- expanding financial support through specific measures that include ensuring employers’ availability to bank financing and lowering the financing costs;
- stabilising employment through specific measures that include providing employers with unemployment insurance subsidies for post stabilisation and delaying employers’ contributions for social insurance; and
- easing the burdens on employers through specific measures that include reducing and exempting employers’ rentals (applicable where state-owned housing for business use are rented) and exempting, reducing or delaying employers’ tax payments.
The announcement of the Suzhou Ten Policies was publicly praised by the Ministry of Commerce, following which, the Shanghai government also released four policies to ease the burden on employers:
- unemployment insurance contributions may be returned to employers, if such employers are qualified and have very small-scale layoffs or none at all;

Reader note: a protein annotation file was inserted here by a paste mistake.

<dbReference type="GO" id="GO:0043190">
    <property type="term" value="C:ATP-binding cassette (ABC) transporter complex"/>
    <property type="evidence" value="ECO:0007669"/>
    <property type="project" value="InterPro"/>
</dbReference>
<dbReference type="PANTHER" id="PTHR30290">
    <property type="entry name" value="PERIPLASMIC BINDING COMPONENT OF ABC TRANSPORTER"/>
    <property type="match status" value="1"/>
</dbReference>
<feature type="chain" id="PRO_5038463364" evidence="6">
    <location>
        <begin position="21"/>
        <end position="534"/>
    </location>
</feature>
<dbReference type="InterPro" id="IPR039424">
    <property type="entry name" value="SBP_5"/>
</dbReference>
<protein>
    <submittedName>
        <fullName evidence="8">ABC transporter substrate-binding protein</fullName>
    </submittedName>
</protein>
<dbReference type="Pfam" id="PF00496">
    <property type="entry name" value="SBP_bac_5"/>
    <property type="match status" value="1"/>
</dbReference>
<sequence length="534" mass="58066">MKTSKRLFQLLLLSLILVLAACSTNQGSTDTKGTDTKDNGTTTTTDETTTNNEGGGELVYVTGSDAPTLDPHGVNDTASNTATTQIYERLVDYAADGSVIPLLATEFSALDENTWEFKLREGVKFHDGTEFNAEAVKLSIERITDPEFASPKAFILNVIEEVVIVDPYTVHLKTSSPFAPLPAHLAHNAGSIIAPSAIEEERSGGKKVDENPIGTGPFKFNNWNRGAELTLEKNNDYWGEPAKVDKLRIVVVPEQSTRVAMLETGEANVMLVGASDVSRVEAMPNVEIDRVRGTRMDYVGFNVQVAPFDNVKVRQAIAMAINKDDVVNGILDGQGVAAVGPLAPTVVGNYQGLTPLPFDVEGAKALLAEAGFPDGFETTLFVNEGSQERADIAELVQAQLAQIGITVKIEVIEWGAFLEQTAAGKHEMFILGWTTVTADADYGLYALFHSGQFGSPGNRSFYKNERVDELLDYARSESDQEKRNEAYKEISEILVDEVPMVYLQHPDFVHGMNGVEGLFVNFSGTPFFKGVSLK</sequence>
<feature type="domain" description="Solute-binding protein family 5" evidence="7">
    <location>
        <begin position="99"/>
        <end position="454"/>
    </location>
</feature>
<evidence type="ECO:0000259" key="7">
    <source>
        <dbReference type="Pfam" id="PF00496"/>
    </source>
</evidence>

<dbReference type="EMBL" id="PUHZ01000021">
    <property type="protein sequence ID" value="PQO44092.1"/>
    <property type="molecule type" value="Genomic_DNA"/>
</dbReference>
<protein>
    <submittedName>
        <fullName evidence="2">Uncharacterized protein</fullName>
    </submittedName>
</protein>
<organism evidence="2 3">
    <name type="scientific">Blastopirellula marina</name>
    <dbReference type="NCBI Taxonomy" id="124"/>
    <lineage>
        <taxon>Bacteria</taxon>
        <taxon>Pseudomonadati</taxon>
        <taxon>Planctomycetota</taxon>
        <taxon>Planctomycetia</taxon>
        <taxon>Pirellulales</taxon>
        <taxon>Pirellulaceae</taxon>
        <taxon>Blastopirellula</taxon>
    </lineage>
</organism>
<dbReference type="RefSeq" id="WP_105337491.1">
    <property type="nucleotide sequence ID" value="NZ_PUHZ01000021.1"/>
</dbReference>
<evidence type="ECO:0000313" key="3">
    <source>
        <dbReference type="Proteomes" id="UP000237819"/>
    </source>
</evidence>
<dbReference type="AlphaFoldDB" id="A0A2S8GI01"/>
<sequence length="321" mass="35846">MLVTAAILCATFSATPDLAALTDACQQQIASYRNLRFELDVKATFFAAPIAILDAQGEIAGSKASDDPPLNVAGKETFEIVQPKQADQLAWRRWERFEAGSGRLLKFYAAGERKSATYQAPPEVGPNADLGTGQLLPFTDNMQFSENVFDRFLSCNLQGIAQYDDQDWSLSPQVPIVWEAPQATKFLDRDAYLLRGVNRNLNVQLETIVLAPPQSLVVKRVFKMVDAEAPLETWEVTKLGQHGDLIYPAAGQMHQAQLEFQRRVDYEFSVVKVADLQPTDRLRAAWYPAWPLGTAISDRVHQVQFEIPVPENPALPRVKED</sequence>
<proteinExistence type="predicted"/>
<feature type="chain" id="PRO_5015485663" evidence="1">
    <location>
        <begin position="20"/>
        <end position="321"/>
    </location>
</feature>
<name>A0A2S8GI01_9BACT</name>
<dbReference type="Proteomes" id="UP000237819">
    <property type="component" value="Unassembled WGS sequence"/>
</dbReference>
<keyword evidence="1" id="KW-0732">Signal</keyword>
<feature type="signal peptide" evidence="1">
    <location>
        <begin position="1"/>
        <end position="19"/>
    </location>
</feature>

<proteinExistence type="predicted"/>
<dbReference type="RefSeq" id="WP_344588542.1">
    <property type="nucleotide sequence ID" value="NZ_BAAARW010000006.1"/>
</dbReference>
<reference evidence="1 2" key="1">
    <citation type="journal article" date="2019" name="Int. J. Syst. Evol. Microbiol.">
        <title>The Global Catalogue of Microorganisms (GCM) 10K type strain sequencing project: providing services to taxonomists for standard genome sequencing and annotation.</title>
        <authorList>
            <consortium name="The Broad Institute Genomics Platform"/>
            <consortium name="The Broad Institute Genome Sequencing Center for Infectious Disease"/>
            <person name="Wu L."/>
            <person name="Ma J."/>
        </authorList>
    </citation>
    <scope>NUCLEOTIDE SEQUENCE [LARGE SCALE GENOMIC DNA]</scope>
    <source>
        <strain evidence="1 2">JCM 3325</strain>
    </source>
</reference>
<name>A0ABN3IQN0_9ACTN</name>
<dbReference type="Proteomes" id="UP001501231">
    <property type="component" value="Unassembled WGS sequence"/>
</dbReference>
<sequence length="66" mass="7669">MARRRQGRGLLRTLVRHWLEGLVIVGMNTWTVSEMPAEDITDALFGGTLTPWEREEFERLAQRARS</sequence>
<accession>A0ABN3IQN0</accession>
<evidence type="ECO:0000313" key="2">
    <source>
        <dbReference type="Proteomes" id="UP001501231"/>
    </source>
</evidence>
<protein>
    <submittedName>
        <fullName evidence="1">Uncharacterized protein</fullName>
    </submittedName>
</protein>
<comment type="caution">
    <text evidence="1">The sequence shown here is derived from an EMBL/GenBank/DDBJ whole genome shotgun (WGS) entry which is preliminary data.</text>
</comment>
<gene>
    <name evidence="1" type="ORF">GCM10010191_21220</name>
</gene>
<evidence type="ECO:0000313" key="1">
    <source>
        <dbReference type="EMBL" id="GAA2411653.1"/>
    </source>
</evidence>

- the date for adjustment of social insurance contribution basis is delayed for 3 months, from 1 April to 1 July;
- if the necessary documentation has been completed and filed with the social insurance bureau, then employers will be allowed to back contribute to the social insurance within 3 months after the end of the epidemic; and
- if employers (including those in the new industrial formats and the e-commerce sector) organise online training for employees during the suspension of work, such employers will be provided with a subsidy equal to 95% of actual expenses incurred.